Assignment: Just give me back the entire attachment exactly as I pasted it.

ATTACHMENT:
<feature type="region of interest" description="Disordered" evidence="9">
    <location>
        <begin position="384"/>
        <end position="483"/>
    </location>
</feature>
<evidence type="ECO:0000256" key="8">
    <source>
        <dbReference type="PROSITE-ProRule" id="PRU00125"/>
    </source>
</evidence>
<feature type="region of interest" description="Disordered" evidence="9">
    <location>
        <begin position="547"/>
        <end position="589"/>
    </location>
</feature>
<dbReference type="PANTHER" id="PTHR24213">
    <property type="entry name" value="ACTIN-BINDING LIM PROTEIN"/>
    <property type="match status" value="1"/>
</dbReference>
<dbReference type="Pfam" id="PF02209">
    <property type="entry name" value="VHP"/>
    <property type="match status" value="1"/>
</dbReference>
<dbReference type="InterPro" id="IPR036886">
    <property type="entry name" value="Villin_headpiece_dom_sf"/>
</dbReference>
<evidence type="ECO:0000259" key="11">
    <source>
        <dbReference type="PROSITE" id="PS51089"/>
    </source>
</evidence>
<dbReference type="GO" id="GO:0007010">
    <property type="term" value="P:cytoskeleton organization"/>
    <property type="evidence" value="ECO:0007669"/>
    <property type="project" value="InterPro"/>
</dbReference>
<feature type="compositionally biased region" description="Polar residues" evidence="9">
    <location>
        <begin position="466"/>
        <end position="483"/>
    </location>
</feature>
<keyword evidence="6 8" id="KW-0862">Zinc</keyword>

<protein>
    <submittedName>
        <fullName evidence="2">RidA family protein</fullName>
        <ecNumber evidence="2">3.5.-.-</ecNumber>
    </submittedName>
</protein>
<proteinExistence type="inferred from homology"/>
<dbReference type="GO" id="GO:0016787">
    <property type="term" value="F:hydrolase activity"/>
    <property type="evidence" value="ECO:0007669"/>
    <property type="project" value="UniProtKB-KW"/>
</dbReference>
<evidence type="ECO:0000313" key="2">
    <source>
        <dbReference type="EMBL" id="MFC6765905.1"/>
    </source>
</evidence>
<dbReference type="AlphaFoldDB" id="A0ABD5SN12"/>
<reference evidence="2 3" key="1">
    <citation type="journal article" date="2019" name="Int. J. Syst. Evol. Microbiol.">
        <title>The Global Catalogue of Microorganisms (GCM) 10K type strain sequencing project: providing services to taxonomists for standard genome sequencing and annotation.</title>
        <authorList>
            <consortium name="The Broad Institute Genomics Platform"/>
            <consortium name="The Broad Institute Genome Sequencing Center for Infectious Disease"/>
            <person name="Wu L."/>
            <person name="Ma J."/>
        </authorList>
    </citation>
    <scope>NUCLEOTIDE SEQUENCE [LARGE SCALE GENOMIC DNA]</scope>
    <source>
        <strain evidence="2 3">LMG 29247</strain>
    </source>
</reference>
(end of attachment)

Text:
<feature type="region of interest" description="Disordered" evidence="9">
    <location>
        <begin position="384"/>
        <end position="483"/>
    </location>
</feature>
<evidence type="ECO:0000256" key="8">
    <source>
        <dbReference type="PROSITE-ProRule" id="PRU00125"/>
    </source>
</evidence>
<feature type="region of interest" description="Disordered" evidence="9">
    <location>
        <begin position="547"/>
        <end position="589"/>
    </location>
</feature>
<dbReference type="PANTHER" id="PTHR24213">
    <property type="entry name" value="ACTIN-BINDING LIM PROTEIN"/>
    <property type="match status" value="1"/>
</dbReference>
<dbReference type="Pfam" id="PF02209">
    <property type="entry name" value="VHP"/>
    <property type="match status" value="1"/>
</dbReference>
<dbReference type="InterPro" id="IPR036886">
    <property type="entry name" value="Villin_headpiece_dom_sf"/>
</dbReference>
<evidence type="ECO:0000259" key="11">
    <source>
        <dbReference type="PROSITE" id="PS51089"/>
    </source>
</evidence>
<dbReference type="GO" id="GO:0007010">
    <property type="term" value="P:cytoskeleton organization"/>
    <property type="evidence" value="ECO:0007669"/>
    <property type="project" value="InterPro"/>
</dbReference>
<feature type="compositionally biased region" description="Polar residues" evidence="9">
    <location>
        <begin position="466"/>
        <end position="483"/>
    </location>
</feature>
<keyword evidence="6 8" id="KW-0862">Zinc</keyword>

<protein>
    <submittedName>
        <fullName evidence="2">RidA family protein</fullName>
        <ecNumber evidence="2">3.5.-.-</ecNumber>
    </submittedName>
</protein>
<proteinExistence type="inferred from homology"/>
<dbReference type="GO" id="GO:0016787">
    <property type="term" value="F:hydrolase activity"/>
    <property type="evidence" value="ECO:0007669"/>
    <property type="project" value="UniProtKB-KW"/>
</dbReference>
<evidence type="ECO:0000313" key="2">
    <source>
        <dbReference type="EMBL" id="MFC6765905.1"/>
    </source>
</evidence>
<dbReference type="AlphaFoldDB" id="A0ABD5SN12"/>
<reference evidence="2 3" key="1">
    <citation type="journal article" date="2019" name="Int. J. Syst. Evol. Microbiol.">
        <title>The Global Catalogue of Microorganisms (GCM) 10K type strain sequencing project: providing services to taxonomists for standard genome sequencing and annotation.</title>
        <authorList>
            <consortium name="The Broad Institute Genomics Platform"/>
            <consortium name="The Broad Institute Genome Sequencing Center for Infectious Disease"/>
            <person name="Wu L."/>
            <person name="Ma J."/>
        </authorList>
    </citation>
    <scope>NUCLEOTIDE SEQUENCE [LARGE SCALE GENOMIC DNA]</scope>
    <source>
        <strain evidence="2 3">LMG 29247</strain>
    </source>
</reference>